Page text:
2 men, 24 cars
Relax at the beach but stay alert and secure your car, police say.
"And that goes for cars parked at home too," Rodney relieving response manager Senior Sergeant Andy King says.
A wave of Red Beach car break-ins highlights the casual attitude people take to locking up. Two men got into 24 cars in one night.
"One major concern to us was how many of the cars were unlocked sitting in driveways and on roadsides," Mr King says.
Police caught the men hiding in bushes after being disturbed.
They say people should not keep valuables in cars.
"Especially in summer, people keep their cars unlocked, windows down and valuables in view.
"This has to change, it draws attention to thieves," Mr King says.
"Cars must be locked whenever you go shopping, to the beach and also when the car is parked overnight in your driveway."
People tend to be more relaxed and quite often leave valuables in sight during warmer months.
"This provides temptation to all sorts of people, both opportunists who just happen to be walking by at the time, or organised crime.
"At times people specifically come into an area to break into as many cars as they can, a large number in a short time," Mr King says.
"Whenever there is an increase in population there is more crime."
More isolated spots are usually targeted.
"Offenders know people parking their cars at the beach will be gone for a number of hours, so they have time to break in.
"Places include Omaha, Leigh, Muriwai Beach and Mahurangi reserves.
"We recommend not leaving anything valuable in the car at all. If you do, at least make sure it is out of sight," Mr King says.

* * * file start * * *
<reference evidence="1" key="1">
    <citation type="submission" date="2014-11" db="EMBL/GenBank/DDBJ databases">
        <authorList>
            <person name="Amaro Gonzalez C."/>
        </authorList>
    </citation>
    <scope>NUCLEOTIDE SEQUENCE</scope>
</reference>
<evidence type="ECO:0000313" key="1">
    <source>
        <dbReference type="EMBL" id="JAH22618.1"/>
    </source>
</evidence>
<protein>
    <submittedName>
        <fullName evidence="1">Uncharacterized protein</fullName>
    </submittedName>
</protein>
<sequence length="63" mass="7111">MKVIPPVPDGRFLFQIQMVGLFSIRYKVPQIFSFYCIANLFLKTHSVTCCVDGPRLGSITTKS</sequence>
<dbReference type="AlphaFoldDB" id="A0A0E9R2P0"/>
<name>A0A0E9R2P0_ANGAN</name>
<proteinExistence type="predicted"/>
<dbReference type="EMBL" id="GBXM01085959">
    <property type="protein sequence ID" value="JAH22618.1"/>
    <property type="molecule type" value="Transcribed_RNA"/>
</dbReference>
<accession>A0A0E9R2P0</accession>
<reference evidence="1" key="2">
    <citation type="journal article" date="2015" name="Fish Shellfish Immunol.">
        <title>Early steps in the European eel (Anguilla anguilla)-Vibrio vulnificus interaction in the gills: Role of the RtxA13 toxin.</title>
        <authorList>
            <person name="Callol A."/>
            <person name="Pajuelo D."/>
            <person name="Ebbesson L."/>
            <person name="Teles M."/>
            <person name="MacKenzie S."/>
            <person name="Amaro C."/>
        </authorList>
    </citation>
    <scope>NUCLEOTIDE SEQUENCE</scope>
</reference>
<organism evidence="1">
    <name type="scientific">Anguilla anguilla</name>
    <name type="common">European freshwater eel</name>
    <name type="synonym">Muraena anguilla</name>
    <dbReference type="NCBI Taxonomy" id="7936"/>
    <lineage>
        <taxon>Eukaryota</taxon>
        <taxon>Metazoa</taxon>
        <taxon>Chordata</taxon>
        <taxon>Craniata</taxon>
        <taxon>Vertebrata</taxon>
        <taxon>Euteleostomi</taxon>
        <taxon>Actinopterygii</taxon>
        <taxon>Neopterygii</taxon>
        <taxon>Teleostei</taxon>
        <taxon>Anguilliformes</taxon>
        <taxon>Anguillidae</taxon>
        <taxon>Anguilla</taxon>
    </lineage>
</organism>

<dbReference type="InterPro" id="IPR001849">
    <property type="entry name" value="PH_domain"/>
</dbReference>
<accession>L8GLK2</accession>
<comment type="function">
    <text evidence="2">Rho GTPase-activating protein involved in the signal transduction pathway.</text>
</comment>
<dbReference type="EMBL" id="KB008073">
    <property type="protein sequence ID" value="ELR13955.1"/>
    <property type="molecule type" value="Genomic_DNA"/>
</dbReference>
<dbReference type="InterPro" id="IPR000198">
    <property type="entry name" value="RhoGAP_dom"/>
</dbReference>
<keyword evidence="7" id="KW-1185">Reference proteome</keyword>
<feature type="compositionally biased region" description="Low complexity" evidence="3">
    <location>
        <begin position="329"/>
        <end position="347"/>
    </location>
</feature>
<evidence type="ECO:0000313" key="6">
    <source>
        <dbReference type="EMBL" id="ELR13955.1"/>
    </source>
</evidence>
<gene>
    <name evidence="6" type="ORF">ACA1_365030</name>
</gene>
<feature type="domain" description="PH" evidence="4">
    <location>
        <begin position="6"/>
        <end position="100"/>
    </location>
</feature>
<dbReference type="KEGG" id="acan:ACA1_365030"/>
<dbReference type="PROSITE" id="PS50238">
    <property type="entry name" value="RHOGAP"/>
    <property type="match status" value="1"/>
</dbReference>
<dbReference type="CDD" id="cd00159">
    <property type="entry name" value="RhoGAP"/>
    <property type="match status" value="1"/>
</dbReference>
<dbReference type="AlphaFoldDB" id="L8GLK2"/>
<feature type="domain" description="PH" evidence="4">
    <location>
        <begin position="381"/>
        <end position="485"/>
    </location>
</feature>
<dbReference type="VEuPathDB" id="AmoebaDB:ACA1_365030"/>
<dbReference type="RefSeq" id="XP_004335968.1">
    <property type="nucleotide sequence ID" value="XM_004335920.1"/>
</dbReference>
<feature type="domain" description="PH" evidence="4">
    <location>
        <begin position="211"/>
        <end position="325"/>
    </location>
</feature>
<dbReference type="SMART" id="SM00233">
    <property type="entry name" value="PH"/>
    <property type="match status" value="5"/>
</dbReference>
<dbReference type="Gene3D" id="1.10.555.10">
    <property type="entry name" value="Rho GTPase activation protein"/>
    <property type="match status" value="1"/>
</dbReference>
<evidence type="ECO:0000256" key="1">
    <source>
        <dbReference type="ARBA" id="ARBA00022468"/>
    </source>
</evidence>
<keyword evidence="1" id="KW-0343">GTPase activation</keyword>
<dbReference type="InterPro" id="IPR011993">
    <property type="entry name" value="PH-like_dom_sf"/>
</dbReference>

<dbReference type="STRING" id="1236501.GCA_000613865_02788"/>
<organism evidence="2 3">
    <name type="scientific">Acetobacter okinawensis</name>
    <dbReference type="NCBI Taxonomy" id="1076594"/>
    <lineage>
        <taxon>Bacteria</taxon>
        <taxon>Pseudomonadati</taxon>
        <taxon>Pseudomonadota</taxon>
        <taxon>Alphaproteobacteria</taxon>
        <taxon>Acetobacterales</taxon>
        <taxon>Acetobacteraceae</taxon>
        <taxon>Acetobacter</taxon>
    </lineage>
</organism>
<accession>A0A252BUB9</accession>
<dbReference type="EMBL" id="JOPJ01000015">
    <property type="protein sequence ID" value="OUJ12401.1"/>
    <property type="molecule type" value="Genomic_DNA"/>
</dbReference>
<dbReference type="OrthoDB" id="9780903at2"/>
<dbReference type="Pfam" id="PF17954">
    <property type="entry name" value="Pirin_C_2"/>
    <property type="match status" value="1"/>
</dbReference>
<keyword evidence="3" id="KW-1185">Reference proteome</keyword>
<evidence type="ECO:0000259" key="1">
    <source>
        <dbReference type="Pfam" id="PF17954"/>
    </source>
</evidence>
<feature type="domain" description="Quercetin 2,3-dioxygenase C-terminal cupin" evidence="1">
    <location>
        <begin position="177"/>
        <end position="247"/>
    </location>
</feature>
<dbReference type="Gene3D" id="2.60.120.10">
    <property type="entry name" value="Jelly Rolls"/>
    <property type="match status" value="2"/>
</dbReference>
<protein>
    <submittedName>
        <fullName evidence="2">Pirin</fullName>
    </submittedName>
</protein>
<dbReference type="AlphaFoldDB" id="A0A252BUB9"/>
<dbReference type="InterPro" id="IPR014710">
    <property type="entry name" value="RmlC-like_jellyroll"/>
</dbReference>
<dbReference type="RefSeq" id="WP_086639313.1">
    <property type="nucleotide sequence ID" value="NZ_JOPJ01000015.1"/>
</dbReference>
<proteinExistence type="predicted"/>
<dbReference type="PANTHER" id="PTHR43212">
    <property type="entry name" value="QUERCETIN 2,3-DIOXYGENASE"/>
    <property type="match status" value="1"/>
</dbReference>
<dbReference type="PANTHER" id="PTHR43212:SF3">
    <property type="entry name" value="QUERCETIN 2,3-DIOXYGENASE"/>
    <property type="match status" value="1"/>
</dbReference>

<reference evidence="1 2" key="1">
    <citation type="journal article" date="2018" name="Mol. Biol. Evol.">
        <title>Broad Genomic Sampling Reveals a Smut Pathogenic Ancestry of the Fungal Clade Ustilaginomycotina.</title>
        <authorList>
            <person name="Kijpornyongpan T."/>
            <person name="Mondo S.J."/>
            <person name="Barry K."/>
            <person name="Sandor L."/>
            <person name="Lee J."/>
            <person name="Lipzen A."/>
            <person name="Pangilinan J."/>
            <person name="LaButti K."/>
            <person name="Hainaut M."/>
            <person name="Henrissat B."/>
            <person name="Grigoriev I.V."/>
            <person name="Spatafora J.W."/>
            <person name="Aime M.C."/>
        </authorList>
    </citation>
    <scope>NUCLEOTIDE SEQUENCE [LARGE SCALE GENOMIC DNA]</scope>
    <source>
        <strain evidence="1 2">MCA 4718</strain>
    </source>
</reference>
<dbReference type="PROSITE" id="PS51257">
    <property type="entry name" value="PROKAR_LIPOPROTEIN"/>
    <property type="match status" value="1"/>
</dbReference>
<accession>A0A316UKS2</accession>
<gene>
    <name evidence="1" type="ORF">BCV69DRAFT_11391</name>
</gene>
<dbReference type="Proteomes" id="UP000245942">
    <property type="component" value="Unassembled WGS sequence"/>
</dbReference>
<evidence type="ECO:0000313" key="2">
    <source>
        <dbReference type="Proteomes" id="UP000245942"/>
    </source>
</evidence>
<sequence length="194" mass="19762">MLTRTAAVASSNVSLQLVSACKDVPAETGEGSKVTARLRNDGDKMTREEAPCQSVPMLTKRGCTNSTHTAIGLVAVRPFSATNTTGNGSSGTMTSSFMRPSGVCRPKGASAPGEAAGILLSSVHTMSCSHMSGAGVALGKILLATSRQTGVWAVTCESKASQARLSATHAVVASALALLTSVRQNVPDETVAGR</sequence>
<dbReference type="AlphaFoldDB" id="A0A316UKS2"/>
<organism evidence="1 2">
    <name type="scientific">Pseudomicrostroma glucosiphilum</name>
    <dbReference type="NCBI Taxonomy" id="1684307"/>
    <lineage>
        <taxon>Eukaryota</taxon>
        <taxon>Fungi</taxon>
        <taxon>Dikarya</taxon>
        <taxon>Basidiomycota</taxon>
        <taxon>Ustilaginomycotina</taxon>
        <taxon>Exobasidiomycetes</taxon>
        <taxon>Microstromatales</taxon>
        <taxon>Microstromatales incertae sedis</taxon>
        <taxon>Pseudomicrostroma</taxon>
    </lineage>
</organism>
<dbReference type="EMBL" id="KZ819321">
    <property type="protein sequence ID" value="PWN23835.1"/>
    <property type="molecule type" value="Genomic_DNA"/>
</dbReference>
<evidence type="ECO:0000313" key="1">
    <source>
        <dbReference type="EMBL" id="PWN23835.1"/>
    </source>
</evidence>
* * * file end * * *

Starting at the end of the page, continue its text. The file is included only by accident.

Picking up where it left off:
People should call 111 if they see suspicious behaviour around cars.
"We will respond. We have extra patrols ready, especially over Christmas and New Year, to target this sort of crime," Mr King says.
"When we know there is an issue
or a targeted area we will send staff there.
"Phone us even if nothing was taken. Just a call to the local station, so police can record problem areas, is a big help."
Mr King says police often arrest people who break into cars regularly and recover a lot of property as a result.
"If it hasn't been reported as stolen, we can't locate the owner."
The most common stolen items are electronics like iPads, iPods, laptops, and cash.
Thieves usually only enter unlocked vehicles, but if they see valuable items they will break windows to get in.
"There is CCTV footage in certain areas that assist us, but people reporting it is significant," Mr King says.
Police also suggest not leaving car keys on or under tyres and to keep watch on bags or items they take on to the beach.
- © Fairfax NZ News
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